Gov. Larry Hogan spent much of this week attacking the Democrat-led General Assembly for not advancing his bills aimed at reducing crime in Baltimore. On Thursday, Democratic leaders fought back.
Hogan’s latest comments came during a press conference Thursday. He accused legislators of ignoring a “crisis” in Baltimore by not voting his crime package out of committee.
“The public is literally crying out, pleading with the legislature to take these actions, but halfway through the legislative session, there’s been no action,” he said.
Hogan said the most important bill is one that increases mandatory minimum sentences for certain crimes involving guns.
“There’s no question that if you take the people that repeatedly shoot people off the streets, there’s going to be less people getting shot on the streets,” Hogan said.
But Senate Judicial Proceedings Committee Chair Will Smith told The Baltimore Sunearlier this week that the bill isn’t going to get out of his committee because data shows that mandatory minimums aren’t an effective crime-fighting strategy. In response, Hogan called for Smith to step down as committee chair.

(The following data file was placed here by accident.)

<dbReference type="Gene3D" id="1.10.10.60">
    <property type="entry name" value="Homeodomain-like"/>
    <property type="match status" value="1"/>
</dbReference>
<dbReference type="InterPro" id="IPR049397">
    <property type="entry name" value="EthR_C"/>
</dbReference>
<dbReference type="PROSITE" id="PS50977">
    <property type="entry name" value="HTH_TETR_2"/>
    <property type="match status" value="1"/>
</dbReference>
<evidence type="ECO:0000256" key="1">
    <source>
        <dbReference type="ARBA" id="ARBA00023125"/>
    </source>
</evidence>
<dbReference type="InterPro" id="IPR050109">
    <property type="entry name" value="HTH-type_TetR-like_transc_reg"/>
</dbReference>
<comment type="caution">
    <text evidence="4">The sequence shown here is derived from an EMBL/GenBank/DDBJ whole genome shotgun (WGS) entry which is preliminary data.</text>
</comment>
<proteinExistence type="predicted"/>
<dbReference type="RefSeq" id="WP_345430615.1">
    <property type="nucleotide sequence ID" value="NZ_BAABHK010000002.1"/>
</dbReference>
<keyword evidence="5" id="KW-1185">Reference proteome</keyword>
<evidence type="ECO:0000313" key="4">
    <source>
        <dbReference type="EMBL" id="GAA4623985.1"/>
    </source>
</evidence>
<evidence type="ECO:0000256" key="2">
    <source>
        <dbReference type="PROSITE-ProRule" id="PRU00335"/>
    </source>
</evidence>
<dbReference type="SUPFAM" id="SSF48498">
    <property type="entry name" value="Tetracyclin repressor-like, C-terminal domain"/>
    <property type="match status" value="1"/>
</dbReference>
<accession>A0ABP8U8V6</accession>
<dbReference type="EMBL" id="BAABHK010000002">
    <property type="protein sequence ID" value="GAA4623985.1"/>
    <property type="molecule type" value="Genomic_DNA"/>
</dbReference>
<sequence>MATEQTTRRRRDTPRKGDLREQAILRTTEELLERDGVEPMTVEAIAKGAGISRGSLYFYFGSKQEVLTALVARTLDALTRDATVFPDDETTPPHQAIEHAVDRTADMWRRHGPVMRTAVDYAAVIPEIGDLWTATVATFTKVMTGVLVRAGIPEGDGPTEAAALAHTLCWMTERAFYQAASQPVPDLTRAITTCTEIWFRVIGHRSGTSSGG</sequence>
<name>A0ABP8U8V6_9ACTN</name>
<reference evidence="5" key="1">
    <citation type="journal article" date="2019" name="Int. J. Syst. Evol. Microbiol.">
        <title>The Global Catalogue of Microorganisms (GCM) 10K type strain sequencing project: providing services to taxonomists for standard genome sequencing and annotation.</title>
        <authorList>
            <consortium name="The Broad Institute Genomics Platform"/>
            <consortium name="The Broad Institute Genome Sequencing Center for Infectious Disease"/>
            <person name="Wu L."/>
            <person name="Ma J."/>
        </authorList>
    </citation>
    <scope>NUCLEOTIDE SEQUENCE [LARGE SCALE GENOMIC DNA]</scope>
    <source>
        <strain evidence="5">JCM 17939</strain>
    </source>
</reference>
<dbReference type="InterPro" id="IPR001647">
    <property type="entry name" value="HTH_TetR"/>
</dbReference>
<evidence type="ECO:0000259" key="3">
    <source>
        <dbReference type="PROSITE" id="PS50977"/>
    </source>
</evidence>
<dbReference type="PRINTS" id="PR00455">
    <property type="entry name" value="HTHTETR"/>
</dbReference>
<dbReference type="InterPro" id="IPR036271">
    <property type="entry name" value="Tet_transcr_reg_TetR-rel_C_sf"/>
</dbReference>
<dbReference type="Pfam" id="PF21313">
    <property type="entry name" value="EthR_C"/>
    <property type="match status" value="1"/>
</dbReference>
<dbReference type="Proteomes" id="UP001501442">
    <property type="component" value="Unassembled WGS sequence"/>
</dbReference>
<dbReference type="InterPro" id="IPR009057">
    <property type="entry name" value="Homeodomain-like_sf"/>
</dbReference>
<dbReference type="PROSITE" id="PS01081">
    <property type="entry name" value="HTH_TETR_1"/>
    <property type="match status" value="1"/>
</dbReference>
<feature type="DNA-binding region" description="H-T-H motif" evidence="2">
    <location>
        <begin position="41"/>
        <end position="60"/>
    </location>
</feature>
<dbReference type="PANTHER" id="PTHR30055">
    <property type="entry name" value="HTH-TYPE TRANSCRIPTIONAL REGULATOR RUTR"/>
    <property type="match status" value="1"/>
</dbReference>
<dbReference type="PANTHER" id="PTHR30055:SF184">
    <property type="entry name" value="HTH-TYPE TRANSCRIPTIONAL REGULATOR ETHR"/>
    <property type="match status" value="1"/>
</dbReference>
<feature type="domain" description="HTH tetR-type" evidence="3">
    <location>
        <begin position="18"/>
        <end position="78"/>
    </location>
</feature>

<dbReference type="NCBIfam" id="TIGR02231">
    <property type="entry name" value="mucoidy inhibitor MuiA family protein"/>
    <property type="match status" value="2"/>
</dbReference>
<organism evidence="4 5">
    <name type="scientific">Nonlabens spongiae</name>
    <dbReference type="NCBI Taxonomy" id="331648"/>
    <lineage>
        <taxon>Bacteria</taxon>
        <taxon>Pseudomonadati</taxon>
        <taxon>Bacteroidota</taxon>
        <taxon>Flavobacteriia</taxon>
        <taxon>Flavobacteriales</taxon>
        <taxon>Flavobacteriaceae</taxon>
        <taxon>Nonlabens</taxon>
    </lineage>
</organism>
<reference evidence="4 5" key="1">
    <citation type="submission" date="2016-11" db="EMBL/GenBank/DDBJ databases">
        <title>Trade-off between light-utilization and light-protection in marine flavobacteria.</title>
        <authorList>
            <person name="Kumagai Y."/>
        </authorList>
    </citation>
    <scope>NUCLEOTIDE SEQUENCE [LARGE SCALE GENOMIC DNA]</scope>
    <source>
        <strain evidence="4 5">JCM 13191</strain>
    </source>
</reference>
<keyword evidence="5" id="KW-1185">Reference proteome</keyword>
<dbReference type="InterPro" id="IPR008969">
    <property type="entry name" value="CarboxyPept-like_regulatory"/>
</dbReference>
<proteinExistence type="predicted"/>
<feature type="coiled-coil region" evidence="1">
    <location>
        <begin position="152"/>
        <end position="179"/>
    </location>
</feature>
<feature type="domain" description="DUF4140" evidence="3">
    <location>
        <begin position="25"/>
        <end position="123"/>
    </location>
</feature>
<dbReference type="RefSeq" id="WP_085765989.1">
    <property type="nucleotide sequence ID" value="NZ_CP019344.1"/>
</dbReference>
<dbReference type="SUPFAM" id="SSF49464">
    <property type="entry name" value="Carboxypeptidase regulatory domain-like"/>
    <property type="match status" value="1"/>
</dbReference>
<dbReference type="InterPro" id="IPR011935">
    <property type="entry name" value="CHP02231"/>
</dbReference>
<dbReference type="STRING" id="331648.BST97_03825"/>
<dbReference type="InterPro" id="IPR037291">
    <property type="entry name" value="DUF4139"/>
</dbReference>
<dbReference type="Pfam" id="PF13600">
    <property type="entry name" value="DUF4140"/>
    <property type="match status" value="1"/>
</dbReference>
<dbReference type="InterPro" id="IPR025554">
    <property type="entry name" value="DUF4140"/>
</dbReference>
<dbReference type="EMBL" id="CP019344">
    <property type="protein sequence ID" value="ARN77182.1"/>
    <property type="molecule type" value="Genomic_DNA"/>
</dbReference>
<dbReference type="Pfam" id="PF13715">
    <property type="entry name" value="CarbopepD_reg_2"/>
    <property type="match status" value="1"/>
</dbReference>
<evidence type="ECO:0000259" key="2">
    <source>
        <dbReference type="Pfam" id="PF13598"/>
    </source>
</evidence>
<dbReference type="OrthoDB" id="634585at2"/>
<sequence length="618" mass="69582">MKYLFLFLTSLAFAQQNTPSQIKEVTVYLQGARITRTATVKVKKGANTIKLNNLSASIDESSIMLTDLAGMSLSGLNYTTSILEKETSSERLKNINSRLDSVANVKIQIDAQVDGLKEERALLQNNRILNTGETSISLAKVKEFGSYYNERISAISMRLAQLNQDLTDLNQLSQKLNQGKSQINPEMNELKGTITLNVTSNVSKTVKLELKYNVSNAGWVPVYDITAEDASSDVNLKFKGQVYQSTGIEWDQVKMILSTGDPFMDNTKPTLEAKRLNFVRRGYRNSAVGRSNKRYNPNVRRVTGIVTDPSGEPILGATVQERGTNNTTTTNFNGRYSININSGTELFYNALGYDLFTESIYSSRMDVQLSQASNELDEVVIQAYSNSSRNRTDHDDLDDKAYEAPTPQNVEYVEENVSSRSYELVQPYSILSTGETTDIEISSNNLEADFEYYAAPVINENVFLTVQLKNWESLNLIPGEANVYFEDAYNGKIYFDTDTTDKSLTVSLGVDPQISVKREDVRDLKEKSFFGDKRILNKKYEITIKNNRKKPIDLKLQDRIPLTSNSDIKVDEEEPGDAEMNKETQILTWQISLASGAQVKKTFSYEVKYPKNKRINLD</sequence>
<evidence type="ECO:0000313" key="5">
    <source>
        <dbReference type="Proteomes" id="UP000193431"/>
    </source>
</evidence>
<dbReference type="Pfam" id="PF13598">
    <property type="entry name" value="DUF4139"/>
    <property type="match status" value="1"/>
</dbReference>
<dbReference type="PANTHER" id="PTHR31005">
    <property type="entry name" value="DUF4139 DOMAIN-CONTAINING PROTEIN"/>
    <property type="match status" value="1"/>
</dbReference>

Smith addressed Hogan’s attacks at the beginning of his committee meeting on Thursday.
“While some of the draconian policies of the past have done really effective things in locking people up for generations, we now find ourselves in a position and in a situation where violent crime in Baltimore City and throughout our state is worse than ever — and, oh, by the way, we’ve destroyed and decimated generations of Marylanders, most of whom are black and brown,” he said of mandatory minimums. “I would ask the governor, if this is such a priority and if he has data to support — support for implementing new mandatory minimums, then please come down to this committee and give it to us — and present it to us, and then we can wrestle with it and have an intellectually honest conversation.”
Other Democratic leaders also hit back at Hogan.
“We cannot just add more criminal laws on the books if the ones we have aren’t being used effectively,” House Speaker Adrienne Jones said in a written statement. “We cannot arrest our way out of this problem.”
Jones said she has not met with Hogan once during the legislative session and invited him to talk with her if he is concerned about his bills.